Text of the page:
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Untiled 2009/10 2009–2010, Inkjet print
Credit: © Bill Henson
Opening today as part of the National Gallery of Victoria’s inaugural Festival of Photography, a new body of work from Australia’s eminent photographer Bill Henson invites audiences to contemplate quotidian scenes in a mesmeric new light – or lack thereof. 

Bill Henson is a major new solo exhibition of the photographer’s recent work, comprised of 23 works selected by the artist and traversing key themes within his lauded (and in the past, divisive and controversial) oeuvre, including crepuscular landscapes, intimate portraiture and voyeuristic museum scenes.

For the unfamiliar, Henson is known for creating introspective works that are cloaked in an inky darkness achieved through the masterful use of chiaroscuro, which in turn hides and reveals its subject in equal measure.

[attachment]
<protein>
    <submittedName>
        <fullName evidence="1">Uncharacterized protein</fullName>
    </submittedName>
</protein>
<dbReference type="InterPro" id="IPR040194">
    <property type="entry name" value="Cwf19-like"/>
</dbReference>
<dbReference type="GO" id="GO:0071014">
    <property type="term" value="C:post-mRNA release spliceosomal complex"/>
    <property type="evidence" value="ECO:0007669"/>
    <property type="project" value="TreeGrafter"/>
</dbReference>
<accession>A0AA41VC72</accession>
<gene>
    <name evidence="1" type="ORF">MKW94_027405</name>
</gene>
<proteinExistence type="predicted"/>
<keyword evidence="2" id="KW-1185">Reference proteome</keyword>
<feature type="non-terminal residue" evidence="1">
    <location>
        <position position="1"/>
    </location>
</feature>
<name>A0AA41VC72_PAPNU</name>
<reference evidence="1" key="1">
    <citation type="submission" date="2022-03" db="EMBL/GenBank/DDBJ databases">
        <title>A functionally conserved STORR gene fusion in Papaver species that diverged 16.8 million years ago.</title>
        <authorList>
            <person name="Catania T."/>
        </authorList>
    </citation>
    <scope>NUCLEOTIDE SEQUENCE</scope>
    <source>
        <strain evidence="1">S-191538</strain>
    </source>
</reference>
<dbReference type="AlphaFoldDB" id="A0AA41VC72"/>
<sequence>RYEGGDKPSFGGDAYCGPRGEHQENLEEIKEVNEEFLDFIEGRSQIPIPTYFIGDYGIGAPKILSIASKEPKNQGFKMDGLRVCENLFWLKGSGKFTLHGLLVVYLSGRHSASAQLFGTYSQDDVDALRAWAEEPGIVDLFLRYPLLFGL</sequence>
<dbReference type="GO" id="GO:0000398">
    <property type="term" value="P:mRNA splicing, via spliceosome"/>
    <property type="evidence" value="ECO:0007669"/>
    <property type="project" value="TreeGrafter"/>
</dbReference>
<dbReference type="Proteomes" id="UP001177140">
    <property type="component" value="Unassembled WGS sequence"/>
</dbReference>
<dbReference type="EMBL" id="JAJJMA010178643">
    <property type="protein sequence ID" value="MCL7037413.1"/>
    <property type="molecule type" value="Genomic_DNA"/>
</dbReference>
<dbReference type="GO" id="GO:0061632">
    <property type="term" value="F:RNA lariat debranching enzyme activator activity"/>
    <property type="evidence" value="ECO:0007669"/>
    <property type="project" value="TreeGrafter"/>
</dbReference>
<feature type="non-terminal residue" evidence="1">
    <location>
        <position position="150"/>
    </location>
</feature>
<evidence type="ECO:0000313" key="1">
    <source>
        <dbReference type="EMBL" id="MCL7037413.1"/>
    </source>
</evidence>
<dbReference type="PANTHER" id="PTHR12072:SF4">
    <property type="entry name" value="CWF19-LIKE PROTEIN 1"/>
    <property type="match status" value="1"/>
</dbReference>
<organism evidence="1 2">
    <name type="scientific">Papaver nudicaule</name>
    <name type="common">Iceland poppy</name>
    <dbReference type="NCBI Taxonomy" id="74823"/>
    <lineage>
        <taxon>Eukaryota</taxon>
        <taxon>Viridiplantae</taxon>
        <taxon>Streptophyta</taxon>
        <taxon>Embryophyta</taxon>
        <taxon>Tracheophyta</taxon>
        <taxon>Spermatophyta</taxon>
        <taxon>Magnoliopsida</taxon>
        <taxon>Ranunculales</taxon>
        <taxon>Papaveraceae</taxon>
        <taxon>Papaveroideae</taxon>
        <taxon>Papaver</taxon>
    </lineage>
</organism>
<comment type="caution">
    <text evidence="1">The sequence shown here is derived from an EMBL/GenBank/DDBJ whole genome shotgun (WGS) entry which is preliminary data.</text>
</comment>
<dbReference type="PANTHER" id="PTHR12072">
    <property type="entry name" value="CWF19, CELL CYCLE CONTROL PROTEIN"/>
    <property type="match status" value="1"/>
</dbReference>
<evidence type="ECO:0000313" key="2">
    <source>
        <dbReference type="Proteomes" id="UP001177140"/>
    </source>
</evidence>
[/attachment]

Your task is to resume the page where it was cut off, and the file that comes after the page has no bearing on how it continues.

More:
In Henson’s lens, landscape scenes captured in the liminal moments either side of twilight become both alluring and foreboding dreamscapes – at once otherworldly and yet entirely familiar; his portrait subjects invite a similar level of inquisition, while appearing to shy away from the viewer. It’s a fascination dichotomy, one you’d do well to investigate up close before the exhibition travels to the Art Gallery of Western Australia in September.

Bill Henson opens today and will remain on display at the National Gallery of Victoria as part of the Festival of Photography until August 27. You can find out more information here. Preview select works from the exhibition below.

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Untitled 2009/10 2009-2010, Inkjet print
Credit: © Bill Henson

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Untitled 2008/09, Inkjet print
Credit: © Bill Henson

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Untitled 2008/09 2008–2009, Inkjet print
Credit: © Bill Henson

Tile and cover image: Untitled 2008/09, Inkjet print/© Bill Henson

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